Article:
A New Legend Blooms: Sakura Wars (2019) Review

In late 2019 Sega blessed us with something that I thought would be impossible, a new entry in the beloved game series Sakura Wars. It had been over a decade since the previous mainline entry in the series came out. From the moment of announcement I was overjoyed, being a gigantic fan of the series for years now, I was one of those crazy people who would play along with the old games via a gamefaqs translated script. By the time that the game was revealed back in April 2018, literally no one even expected a new game, to the point that a Sakura Wars discord server I was in didn’t know about the reveal until hours after.

Then in March 2019 we got the first trailer for the game, with Tite Kubo (Bleach) confirmed to be character designer and Jiro Ishii (428 Shibuya) to be in charge of story structure. I seeked out people’s reactions online, to see how people other than myself felt about this. The little English Sakura Wars fanbase seemed to be split over the new style, however most seemed to be willing to give it a chance. Me personally? I was excited for the game no matter what we were getting, however one of the new major characters, Anastasia had a design that looked very out of place for the franchise, with her large breasts and exposed side boob. The most exciting part of the first trailer for me was being introduced to a character I fell in love with immediately, Azami Mochizuki. I told myself I’d have an Azami avatar on Discord until western release and haven’t looked back since.

Why have I spent a long time explaining the reveal and my feeling about it a year before release? I just want anyone reading this to understand that I have some bias towards this game. The prospect of just playing a new game in this series is more than enough for me to look over almost any flaw. This review is from the point of few of a huge fan and should be understood as such.

It should also be stated that, although I don’t know Japanese, I imported the game. Because I am a huge fan. This review will be entirely spoiler free both for that reason and because the game is still very new at the time of writing this paragraph.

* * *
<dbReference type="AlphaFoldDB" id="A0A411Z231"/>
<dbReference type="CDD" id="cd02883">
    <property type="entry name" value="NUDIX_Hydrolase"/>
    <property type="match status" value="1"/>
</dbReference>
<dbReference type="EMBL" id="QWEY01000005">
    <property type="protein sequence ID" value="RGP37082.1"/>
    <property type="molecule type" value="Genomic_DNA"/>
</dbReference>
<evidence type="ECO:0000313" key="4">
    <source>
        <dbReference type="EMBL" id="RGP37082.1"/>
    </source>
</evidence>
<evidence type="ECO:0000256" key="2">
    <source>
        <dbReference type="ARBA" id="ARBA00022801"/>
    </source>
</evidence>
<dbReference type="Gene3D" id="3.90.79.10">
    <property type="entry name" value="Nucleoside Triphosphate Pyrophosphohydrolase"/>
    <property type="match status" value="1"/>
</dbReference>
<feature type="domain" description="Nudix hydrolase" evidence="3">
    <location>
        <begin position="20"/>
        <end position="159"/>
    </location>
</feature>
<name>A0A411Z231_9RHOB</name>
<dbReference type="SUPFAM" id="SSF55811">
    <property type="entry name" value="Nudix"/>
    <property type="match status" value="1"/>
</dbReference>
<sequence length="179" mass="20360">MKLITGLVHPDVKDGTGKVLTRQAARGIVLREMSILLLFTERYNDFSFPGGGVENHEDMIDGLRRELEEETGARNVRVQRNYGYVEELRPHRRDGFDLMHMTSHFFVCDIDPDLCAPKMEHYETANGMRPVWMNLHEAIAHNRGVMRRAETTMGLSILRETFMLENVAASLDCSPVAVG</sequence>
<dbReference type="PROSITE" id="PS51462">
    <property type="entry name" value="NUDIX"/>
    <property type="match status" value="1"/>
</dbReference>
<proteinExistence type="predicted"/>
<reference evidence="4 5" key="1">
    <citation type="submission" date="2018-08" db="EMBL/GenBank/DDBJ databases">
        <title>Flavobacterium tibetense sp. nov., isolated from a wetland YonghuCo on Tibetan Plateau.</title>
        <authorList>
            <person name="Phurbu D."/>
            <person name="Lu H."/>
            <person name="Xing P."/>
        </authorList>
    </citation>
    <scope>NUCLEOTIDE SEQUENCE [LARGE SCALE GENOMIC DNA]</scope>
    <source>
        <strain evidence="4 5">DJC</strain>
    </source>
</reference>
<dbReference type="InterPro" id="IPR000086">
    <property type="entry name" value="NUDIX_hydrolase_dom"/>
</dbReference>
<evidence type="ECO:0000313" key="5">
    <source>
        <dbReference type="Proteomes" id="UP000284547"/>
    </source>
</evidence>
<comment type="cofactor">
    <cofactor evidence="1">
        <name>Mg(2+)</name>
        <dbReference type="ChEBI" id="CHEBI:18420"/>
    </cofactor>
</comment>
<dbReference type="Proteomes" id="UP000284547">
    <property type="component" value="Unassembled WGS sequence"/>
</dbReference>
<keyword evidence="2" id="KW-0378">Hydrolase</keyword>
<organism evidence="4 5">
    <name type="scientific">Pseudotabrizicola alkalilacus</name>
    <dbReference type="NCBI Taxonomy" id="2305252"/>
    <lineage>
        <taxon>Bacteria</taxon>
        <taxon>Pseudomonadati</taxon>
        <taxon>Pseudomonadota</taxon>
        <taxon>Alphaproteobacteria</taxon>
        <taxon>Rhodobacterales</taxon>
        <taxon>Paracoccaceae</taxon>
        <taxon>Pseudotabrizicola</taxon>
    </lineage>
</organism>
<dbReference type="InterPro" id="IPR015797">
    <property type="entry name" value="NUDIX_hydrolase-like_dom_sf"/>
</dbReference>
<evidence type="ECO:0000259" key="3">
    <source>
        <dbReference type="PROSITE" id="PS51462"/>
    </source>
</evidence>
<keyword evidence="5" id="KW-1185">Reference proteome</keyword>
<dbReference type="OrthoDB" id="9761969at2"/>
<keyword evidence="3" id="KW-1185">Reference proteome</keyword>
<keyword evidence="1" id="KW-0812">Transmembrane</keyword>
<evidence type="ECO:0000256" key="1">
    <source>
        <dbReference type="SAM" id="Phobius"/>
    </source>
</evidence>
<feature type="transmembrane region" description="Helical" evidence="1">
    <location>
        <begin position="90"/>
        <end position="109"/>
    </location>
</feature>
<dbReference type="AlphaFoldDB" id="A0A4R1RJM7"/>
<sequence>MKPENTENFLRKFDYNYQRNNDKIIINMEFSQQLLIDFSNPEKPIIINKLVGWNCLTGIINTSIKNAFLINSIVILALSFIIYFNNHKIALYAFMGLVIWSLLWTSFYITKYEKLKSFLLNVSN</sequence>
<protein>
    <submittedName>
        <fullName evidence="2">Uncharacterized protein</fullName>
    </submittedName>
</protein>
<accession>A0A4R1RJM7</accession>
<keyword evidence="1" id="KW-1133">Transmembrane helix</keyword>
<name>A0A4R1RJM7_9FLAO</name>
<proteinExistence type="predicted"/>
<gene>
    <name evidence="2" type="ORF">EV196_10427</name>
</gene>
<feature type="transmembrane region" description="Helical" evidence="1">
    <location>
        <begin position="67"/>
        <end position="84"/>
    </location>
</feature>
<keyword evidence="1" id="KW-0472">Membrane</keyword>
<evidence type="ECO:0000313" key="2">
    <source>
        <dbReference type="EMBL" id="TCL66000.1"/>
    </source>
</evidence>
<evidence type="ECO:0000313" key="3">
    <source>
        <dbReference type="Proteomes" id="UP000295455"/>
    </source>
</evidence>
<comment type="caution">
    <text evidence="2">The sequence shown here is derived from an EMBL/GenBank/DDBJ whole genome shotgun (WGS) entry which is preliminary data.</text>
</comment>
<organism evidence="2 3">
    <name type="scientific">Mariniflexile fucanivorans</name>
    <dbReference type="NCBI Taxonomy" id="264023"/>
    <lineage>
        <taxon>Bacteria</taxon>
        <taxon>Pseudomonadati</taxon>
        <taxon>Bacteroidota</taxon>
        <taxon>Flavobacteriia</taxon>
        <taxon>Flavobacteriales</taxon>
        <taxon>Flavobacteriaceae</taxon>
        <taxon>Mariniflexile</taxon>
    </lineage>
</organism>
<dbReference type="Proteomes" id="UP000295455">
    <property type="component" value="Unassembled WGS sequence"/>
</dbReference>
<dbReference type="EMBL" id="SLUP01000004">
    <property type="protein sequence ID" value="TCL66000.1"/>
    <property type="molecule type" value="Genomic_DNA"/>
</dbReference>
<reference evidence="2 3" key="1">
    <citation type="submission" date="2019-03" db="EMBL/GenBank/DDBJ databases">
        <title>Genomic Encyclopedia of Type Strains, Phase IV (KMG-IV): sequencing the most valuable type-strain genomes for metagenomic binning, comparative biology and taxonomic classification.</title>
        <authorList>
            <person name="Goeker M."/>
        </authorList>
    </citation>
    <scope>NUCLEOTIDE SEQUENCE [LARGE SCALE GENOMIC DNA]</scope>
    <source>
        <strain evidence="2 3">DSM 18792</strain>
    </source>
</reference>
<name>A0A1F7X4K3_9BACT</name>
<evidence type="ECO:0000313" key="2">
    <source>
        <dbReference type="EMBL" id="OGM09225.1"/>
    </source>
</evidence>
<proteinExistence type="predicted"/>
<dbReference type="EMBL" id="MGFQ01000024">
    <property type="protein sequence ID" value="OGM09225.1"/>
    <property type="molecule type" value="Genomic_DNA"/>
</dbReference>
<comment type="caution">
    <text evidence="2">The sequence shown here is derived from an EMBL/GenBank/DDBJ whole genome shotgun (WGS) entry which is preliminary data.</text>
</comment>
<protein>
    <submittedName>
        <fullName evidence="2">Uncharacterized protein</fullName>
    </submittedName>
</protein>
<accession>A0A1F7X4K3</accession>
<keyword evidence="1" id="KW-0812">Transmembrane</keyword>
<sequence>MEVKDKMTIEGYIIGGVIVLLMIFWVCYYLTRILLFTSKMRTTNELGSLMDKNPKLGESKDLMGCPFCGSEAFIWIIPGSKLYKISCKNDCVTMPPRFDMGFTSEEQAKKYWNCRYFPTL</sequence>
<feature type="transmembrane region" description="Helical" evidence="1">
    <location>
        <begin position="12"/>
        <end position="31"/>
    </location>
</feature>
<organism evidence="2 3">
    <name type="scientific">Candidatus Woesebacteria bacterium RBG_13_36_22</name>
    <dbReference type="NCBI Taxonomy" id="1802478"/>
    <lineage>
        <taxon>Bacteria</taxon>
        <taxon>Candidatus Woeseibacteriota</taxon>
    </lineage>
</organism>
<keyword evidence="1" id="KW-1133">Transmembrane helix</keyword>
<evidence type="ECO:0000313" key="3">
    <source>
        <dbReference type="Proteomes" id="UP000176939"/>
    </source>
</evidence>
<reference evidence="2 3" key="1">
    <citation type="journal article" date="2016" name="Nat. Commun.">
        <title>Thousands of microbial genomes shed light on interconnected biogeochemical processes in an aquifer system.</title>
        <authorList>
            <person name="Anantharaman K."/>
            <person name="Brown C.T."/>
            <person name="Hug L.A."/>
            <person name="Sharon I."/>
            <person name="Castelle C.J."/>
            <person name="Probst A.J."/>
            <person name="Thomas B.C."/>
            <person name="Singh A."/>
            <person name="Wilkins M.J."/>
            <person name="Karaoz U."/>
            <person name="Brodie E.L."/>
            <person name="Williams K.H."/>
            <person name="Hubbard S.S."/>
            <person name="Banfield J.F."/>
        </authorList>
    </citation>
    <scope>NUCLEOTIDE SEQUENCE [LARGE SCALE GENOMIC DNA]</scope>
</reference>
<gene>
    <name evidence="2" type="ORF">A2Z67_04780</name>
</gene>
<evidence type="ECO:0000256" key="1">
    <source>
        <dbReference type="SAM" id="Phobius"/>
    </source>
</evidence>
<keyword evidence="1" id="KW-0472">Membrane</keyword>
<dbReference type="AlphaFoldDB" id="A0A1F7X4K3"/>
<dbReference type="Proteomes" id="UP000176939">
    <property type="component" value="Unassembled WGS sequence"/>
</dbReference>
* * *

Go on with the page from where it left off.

Sakura Wars has always been a very story heavy franchise, I would sooner describe the first five games in the series as visual novels, rather than turn based strategy like how Wikipedia describes it. As such, it would be right to discuss the most important part of the game first, the Adventure Game segments.

Although I couldn’t read the sentences to understand what anyone was saying, the cutscenes in the game are very emotive and the character animations super expressive to the point of being able to get at least a rough grasp of things without needing to know the language. The animation in this game is really top tier. Also the atmosphere of the Adventure game segments is absolutely perfect, walking around the theater and parts of Ginza, interacting with characters, and appreciating the world of Sakura Wars is very nostalgic and relaxing, and of course funny when it wants to be. Adding to the great atmosphere is the FANTASTIC music some of the best in the series. Dragon Ball and One Piece composer Kohei Tanaka, who has been working on Sakura Wars ever since the first game, brought his A game to this soundtrack from returning songs to character themes to battle themes, I do not think there’s a single bad song in the entire ost. The Berlin Division’s theme song in particular is one of the best songs he’s ever composed, according to my two ears.

Collecting the bromides spread throughout the game during my first playthrough was unfruitful. Many of them are kept in rooms that you don’t have to visit during the chapter they appear. However during NG+ where they’re marked on the map I would always go out of my way to grab them, the prospect of just seeing pictures of the old cast was too much for me to resist. Not to undersell the new cast of course, the characters are all fantastic with great personalities that shine all throughout the game. Even Anastasia, who I figured I would hate because of her design grew on me by the end. A flaw in the game however is that side characters like the London and Berlin Divisions don’t get enough screen time, but the little they do get is really good. This is probably my second favorite cast in the series, right behind the original Tokyo Team from Sakura Wars 1 and 2.

As a protagonist, I prefer Ogami from the old games to Seijuro in the new game, however that’s only because I really like Ichiro Ogami. Seijuro has many moments and dialogue choices throughout the game to portray him as the utter silly and ridiculous man he is. You can’t hate the guy who screams Christmas at the top of his lungs.

Now that I’ve gushed about how good the Adventure game segments are, it’s time to talk a bit about what will easily be the most divisive part of the game, the battle segments. The battle game segments make up, I’d say 30% of the game, depending on if you’re going for Battle Bot Simulation S ranks. While the gameplay in previous games in the series was turn based strategy, the new game goes for real time action gameplay